Most recently, I decided that I had more than enough assets under my belt. Of course, I could always chase for more, but in order to get to early financial independence, I was already set. When I started investing in stocks again, I realized that my intentions were spun out more from GREED than anything else… It wasn’t crystal clear at first, but when I finally could see that, I knew that I had to divest away from stocks and liquidate a majority of my individual stock portfolio. I still kept around $15,000 to trade in the form of Dividend Growth Trading, but for all intents and purposes, I was able to pull out the funds that were acquired via the means of two cash out refis.

By doing that, I was sitting on a lot of cash. Yes, you can NEVER have enough cash, but from an asset allocation point of view, I was sitting on more cash than perhaps I ever had on hand at any point in my life…

So, I started to consider other “cash-like” solutions.

The last post I wrote was about purchasing precious metals (gold and silver). Up to this point, I had a 0% allocation into precious metals in my portfolio. So, I asked myself, why would anyone ever “invest” in such a thing? When I conducted my research, I quickly realized that people don’t “invest” in precious metals… They do so with the expectation that their “investment” will simply store value over a long period of time.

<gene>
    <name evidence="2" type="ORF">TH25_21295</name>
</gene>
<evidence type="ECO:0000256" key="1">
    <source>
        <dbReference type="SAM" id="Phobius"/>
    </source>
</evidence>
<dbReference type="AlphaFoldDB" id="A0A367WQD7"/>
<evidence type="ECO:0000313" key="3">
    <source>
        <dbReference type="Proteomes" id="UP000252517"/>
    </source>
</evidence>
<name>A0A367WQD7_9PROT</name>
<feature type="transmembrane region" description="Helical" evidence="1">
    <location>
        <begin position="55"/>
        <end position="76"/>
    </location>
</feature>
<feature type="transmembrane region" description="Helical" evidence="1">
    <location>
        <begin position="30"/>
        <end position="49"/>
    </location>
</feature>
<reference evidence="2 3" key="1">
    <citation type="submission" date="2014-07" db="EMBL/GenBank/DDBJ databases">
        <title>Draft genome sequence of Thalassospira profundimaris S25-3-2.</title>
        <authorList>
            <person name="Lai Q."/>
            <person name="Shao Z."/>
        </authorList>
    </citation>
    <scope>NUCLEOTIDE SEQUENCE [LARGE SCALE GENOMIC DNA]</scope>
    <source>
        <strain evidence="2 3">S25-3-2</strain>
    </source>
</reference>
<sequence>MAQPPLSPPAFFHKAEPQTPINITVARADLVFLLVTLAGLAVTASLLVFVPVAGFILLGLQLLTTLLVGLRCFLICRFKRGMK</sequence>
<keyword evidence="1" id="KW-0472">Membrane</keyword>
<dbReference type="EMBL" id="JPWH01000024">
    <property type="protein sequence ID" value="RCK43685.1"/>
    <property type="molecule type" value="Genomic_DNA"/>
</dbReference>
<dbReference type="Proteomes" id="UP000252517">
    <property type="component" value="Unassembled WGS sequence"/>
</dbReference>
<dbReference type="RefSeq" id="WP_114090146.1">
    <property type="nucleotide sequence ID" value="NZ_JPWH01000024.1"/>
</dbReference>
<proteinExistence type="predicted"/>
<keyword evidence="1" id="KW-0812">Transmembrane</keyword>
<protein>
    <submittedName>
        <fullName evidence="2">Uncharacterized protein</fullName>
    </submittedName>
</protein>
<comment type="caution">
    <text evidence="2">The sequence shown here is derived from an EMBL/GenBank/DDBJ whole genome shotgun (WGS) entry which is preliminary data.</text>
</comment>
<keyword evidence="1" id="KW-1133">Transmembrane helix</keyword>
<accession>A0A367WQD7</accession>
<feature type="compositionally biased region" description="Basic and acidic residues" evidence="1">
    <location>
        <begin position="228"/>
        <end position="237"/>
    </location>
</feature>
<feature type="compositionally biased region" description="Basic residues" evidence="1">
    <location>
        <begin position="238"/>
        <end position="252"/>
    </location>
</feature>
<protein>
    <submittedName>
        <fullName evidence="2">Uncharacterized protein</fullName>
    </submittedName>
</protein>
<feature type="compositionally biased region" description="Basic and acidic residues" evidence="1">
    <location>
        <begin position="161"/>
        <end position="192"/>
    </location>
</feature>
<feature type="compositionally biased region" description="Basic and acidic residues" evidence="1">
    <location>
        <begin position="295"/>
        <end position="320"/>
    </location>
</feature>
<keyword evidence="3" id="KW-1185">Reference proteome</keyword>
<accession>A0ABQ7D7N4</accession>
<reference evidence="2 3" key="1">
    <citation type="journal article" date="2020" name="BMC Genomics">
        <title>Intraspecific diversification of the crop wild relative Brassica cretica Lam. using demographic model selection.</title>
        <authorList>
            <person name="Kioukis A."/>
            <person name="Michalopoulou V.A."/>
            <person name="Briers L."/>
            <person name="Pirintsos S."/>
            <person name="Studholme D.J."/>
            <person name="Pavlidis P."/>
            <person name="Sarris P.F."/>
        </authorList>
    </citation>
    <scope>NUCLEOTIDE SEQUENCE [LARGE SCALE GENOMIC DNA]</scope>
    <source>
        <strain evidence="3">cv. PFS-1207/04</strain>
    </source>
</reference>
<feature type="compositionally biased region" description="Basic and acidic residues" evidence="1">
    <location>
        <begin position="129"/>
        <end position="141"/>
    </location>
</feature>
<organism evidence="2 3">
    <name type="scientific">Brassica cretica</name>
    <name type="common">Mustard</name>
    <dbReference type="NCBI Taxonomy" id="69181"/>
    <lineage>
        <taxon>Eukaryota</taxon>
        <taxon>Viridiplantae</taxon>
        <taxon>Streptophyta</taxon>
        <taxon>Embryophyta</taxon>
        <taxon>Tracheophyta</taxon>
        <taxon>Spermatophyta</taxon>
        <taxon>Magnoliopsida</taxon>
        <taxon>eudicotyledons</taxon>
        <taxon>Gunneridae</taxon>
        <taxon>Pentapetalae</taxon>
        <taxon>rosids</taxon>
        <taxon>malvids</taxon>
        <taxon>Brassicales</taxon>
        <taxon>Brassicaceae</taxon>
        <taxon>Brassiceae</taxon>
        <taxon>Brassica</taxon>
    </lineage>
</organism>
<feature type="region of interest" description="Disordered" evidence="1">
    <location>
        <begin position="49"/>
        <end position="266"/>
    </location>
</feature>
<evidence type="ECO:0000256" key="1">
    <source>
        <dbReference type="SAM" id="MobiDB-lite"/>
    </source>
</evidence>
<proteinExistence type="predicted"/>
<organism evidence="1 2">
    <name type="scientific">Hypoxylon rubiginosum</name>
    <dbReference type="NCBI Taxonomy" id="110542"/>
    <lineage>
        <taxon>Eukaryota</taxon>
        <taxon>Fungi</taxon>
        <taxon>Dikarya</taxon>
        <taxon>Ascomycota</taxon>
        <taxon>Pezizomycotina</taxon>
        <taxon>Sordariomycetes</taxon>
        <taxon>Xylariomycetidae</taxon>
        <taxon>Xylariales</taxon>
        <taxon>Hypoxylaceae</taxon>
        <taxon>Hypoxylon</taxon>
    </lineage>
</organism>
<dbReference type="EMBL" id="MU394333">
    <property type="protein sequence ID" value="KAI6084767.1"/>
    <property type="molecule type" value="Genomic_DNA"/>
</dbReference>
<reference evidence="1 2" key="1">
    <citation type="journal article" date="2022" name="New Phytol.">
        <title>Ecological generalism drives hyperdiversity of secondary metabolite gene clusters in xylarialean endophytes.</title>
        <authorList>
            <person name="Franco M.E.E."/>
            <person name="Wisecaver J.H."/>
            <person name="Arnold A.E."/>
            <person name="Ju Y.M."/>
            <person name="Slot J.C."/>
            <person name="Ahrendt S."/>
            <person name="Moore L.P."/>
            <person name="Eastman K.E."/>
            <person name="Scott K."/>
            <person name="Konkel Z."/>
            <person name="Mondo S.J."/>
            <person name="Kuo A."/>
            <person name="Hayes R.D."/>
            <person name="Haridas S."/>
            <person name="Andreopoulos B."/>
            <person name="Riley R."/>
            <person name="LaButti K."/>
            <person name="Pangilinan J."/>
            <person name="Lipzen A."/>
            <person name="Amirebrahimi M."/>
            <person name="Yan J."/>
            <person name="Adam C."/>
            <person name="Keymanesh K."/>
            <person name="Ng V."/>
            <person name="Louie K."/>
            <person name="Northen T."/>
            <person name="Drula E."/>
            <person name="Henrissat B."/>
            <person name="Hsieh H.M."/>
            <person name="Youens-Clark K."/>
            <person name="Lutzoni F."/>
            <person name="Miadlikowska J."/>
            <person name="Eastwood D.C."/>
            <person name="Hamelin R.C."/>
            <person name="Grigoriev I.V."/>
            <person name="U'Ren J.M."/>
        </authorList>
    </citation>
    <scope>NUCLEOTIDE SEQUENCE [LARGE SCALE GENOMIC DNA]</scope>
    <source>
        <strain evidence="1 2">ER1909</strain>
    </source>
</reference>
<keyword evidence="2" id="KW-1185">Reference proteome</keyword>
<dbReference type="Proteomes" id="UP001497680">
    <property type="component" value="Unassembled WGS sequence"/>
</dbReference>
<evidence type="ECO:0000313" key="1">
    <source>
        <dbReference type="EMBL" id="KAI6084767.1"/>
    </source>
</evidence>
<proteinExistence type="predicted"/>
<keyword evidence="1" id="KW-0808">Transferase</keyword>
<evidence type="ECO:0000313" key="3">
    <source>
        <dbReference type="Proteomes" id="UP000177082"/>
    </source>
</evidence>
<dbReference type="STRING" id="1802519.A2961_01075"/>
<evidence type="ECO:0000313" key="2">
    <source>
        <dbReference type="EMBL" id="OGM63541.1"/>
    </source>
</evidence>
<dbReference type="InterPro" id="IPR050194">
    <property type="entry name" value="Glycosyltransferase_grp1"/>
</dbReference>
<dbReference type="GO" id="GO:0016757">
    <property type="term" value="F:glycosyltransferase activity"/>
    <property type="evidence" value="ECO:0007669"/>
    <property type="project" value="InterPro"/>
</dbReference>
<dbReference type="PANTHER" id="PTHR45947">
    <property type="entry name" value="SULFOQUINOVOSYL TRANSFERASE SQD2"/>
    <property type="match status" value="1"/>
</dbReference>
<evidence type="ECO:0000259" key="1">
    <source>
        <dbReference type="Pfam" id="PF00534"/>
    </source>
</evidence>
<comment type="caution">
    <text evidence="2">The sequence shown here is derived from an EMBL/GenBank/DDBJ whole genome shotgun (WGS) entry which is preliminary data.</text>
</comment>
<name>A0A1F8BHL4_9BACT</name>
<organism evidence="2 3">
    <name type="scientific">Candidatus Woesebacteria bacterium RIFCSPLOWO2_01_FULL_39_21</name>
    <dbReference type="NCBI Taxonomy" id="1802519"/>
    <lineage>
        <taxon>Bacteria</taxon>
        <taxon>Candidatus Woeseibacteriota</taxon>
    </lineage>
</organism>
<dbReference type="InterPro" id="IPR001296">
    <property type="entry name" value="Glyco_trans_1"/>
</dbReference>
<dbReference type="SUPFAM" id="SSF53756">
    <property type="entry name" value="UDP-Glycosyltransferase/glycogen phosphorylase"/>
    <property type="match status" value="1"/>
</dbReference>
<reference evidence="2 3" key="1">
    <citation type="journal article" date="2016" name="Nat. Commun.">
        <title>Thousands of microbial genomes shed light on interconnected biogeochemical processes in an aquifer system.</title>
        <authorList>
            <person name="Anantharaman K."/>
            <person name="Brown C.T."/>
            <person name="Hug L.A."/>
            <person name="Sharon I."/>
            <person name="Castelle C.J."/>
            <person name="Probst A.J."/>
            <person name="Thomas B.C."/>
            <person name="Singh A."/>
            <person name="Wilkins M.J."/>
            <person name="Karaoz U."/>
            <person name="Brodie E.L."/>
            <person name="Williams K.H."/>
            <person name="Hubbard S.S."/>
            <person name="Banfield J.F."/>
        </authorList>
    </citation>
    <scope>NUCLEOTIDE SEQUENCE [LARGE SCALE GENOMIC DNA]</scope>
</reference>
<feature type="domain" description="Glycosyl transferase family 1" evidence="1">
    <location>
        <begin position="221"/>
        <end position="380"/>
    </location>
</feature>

Gold and silver are a form of insurance… Just like your car insurance.

If you don’t believe that gold or silver can store value, that’s perfectly fine and no one says you have to invest in them at all. When I asked myself the following question, it became a no-brainer to me as why I needed to at least consider it: “If you could put one item under a mattress for the next 20 years, would you rather have a dollar bill or a gold coin?

After 20 years, who knows what a $1 bill would buy you… But a gold coin should be able to purchase you the same amount of goods as it does today. Precious metals are a hedge against declining purchase power. And economic turmoil.

For me, knowing that alone was enough reason for me to ultimately conclude that I should own an allocation of precious metals in my portfolio. However, I did do more research and I posted a lot of viewpoints from others in the precious metals community to share with readers (I’m not suggesting their opinions are right and those things will actually happen!).

But as always, I think it’s important to consider all possible scenarios and to remain open minded.

I’m not an economist. I’m not a politican. I don’t work on Wall Street. I have no insider information intel… I can’t even predict with any degree of accuracy what I will have for breakfast tomorrow morning…